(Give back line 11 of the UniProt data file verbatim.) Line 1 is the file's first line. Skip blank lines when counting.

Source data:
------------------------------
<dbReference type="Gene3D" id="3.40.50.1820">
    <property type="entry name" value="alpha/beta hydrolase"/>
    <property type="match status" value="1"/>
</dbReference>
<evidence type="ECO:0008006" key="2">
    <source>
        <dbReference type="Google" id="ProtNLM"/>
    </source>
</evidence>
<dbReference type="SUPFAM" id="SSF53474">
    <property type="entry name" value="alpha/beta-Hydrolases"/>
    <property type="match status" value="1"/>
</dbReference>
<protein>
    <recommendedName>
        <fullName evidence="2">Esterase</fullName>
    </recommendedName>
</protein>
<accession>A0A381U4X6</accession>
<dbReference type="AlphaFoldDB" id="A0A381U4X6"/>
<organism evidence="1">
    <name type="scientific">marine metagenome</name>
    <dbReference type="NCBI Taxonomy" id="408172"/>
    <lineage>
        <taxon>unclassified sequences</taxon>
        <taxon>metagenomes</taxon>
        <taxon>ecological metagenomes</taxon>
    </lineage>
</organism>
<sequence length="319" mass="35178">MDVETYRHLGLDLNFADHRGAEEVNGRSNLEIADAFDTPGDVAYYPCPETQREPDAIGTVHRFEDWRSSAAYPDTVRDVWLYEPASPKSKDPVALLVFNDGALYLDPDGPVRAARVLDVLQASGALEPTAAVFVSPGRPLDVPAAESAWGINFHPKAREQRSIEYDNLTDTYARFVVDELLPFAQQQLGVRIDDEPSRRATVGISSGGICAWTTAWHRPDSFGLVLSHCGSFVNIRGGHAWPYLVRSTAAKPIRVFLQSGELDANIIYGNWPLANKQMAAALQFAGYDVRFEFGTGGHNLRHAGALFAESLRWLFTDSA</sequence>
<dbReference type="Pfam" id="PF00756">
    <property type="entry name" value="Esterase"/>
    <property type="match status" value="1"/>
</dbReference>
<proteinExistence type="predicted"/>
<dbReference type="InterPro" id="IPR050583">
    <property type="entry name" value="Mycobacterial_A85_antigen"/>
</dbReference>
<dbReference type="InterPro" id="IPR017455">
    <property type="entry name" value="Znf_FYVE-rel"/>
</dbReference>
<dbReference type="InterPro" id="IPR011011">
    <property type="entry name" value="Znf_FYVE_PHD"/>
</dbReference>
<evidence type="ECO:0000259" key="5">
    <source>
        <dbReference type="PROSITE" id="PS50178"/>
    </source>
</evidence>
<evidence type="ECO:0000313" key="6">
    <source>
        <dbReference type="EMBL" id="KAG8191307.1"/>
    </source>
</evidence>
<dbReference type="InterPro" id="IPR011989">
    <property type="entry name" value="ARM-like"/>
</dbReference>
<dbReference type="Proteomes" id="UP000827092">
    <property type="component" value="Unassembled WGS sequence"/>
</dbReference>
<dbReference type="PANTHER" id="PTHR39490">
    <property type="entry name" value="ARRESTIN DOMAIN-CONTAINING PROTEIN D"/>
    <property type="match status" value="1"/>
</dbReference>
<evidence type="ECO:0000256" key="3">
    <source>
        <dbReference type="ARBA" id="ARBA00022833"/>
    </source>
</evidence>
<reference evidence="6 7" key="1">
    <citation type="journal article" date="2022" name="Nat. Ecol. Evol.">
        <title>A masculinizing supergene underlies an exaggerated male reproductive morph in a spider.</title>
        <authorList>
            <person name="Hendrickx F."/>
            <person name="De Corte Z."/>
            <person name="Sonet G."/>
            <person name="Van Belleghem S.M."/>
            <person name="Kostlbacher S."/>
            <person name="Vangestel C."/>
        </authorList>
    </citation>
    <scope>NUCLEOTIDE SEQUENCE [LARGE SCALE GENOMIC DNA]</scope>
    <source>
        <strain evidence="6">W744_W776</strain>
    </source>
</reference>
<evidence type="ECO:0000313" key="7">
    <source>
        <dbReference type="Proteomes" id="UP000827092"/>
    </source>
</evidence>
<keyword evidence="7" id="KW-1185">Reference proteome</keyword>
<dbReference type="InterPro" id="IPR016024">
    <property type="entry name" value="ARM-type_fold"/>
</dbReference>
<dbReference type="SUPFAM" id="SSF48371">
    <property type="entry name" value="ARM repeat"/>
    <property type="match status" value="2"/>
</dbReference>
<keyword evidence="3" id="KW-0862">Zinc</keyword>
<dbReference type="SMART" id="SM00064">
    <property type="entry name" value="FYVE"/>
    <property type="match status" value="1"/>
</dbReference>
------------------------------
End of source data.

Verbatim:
    <property type="entry name" value="alpha/beta-Hydrolases"/>